However one understands the sovereignty of God, one must reckon with several factors of salvation and experience:
- God is the Creator
- We continue to sin
- Scripture speaks of sanctification as real and as distinct from just believing more
Some wonder, when will sanctification begin? Or, when will God take such and such a sin from me? When will he transform my affections? When will I grow?
Further, some vacillate between waiting upon God and making short-term Herculean efforts to hurl themselves into Heaven. I speak not here to respecting the times and seasons of the spirit, but to those mystified by failure and the ‘inaction’ of God in their lives.
Let me approach this from the standpoint of faith, on whether this failure to grow is simply a failure to believe enough. One can say this only if one equivocates.
For, if what is meant here is that without faith sanctification is impossible, than you will hear no argument from me. But I speak now to the believer, to one who is reasonably convinced of his calling.
So that if what is meant is that belief alone will ordinarily produce change, that the will has no role in moral growth, that merely faith in Christ will one day produce a change which it has never yet produced, I warn this Gnostic, this magician, this sola fideist that they have misunderstood faith (Mtt. 7:24; James 2:14). Will belief (and even a greater faith) be the foundation of change? Yes. But what is that faith?
God did not create you to take your life over for you, particularly in such a manner as to obviate every natural power and supernatural gift.
The Creator has saved you for his glory, but you give him glory in ordering your life to his will.
Does this mean that your will alone can accomplish these works. By no means. It is yet a grace that some part of you is moved now to do what is good and right and pleasing unto God. It is a grace that you recognize you are somehow, in some manner deficient. It is a grace to admit before God that you have not even the will to change.
But without acting on that grace, how are you to begin to earnestly desire more grace, more help? How are you to turn your will, your affections, your mind over to your maker and savior, that is if you are not faithful with what little has been given you?
Will such a surrender itself be grace, indeed, but you shall never know it but in or even after the acting.
Again, I hear someone murmur, you just don’t believe enough. Yet, perhaps acting as if my Savior will indeed meet me, correct me, strengthen me if I ask, perhaps this is real faith. And perhaps it is only through such action (and then through the balm of his loving mercy and the fellowship of his body) that such steps, fragile, foolish, full of error can be transformed into prayer for new grace, new wisdom and mercy, and a new and deeper conversion.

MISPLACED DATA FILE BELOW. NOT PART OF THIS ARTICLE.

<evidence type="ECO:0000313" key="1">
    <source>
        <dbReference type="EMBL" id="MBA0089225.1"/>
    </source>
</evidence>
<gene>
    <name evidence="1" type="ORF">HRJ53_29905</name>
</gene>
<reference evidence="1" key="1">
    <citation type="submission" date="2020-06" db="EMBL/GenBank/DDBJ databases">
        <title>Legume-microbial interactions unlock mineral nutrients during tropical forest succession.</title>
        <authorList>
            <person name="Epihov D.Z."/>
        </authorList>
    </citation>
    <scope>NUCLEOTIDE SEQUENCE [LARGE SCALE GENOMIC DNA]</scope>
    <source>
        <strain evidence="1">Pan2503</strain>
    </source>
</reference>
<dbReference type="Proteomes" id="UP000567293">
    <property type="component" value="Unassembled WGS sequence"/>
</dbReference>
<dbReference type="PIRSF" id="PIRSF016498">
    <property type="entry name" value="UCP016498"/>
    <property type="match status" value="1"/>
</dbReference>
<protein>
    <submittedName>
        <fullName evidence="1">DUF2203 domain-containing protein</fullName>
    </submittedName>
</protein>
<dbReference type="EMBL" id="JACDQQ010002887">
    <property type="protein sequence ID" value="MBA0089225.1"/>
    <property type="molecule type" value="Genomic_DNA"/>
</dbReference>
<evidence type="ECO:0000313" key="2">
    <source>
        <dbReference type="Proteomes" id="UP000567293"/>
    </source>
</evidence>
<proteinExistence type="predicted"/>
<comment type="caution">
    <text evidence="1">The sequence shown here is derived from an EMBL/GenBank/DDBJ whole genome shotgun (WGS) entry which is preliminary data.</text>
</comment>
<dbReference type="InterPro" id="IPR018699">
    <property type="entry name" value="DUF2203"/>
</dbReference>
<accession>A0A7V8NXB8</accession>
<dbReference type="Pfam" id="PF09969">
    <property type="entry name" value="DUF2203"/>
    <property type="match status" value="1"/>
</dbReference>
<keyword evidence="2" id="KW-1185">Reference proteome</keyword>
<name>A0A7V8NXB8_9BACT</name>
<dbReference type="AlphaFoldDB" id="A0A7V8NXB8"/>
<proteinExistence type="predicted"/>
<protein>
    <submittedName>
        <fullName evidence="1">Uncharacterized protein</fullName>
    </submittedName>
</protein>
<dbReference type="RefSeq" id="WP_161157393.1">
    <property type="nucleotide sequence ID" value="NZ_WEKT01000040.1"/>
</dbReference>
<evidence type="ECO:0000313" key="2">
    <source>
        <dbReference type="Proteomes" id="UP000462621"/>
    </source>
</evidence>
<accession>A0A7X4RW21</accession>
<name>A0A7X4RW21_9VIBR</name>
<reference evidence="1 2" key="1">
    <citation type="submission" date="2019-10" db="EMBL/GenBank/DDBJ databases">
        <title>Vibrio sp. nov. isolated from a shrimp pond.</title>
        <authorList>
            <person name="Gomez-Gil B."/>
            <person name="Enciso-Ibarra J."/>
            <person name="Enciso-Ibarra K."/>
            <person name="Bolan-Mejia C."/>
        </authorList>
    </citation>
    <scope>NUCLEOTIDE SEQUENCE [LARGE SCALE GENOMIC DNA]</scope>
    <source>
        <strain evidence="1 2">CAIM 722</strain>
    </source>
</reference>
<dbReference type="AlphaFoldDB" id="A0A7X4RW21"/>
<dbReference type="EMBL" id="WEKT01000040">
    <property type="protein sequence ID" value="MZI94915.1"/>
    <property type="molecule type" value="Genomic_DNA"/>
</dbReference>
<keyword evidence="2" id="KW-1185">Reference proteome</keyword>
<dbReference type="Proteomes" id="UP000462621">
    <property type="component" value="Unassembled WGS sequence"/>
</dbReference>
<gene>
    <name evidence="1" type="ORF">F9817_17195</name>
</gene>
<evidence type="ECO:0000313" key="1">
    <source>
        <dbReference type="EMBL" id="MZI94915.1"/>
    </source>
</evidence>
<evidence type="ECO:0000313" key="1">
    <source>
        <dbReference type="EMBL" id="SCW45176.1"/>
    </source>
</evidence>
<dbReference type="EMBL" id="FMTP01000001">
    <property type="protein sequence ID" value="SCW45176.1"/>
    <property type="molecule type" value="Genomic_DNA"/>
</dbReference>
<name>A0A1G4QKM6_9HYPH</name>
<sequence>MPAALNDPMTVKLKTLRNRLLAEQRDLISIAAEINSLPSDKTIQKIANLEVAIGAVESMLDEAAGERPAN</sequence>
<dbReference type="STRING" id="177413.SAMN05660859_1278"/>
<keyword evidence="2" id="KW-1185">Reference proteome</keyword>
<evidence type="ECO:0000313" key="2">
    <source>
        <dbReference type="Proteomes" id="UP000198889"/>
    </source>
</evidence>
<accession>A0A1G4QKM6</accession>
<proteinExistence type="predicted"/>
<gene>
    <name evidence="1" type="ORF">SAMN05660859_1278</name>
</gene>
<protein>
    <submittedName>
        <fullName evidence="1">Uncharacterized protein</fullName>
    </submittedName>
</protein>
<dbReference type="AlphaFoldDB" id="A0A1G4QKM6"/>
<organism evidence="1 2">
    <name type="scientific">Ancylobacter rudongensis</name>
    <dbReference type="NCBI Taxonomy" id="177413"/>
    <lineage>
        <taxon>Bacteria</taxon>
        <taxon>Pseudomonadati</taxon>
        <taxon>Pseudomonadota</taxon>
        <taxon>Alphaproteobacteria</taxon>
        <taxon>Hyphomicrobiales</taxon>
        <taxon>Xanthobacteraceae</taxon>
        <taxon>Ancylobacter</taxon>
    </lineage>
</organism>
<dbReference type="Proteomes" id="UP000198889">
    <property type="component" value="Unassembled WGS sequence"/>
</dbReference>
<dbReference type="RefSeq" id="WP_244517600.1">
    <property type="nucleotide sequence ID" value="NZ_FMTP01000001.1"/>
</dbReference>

Does your faith believe there is more grace to be had? Or have you become convinced you have seen the limit of his goodness in this life. Woe to such Gnosticism, such pseudo faith (Eph. 3:20).
Have you set out to prove the good and pleasing will of our Father? Does your faith so believe? Or do you wait for God to zap you from without? Do you ultimately think that the whole human apparatus and structure of the church is for nothing?
How can you pray for transformation if you are unwilling to take the least step to be transformed? Is that asking as one ought?
Be warned, the Author and Finisher of our faith, he who is the beginning, the middle, and end, has said in his Word that we are to act. He has called us to a life of a particular pattern and has warned us that some will not inherit the Kingdom, that there is indeed a narrow way.
It will not be by strength of human will that such a kingdom is inherited, but it will not be inherited by those who have withheld their will, who have forgone the need to love God with their all their heart, their soul, and their mind.
Do you believe God enough to set yourself to some discipline he has placed before you, some change that needs to be made, some act of love which he calls you to?
Do not scorn him by treating him as a magician, a puppeteer, or by ignoring him. Take heart, for he is the lover of your soul, your friend and teacher. Take heart for he has purchased all good things for you in his suffering. And put to work that faith he has graciously made available to you.
Do what you can, so that you might find out indeed what you cannot do. There is no other was to ask as we ought. We cannot sufficiently humble ourselves through the intellect alone.
He made us to walk together with him, even as it is he who works in us to will and to do. If he has called you out of hiding, he calls upon you to stumble forth that he might strengthen and mature your walk. Not all things shall be healed in this life, but much can be. Not all shall be mended as we imagine, but all shall be well.
Let your Father heal you. Let him recreate a man. Faith is not made for the mind alone, but faith working in love is made to spill over and transform the whole person. Faith is made to attain to further grace.
If you do not act for him, you will yet act, and it will be only for yourself. Give, instead, God the glory even in your weakness, especially so!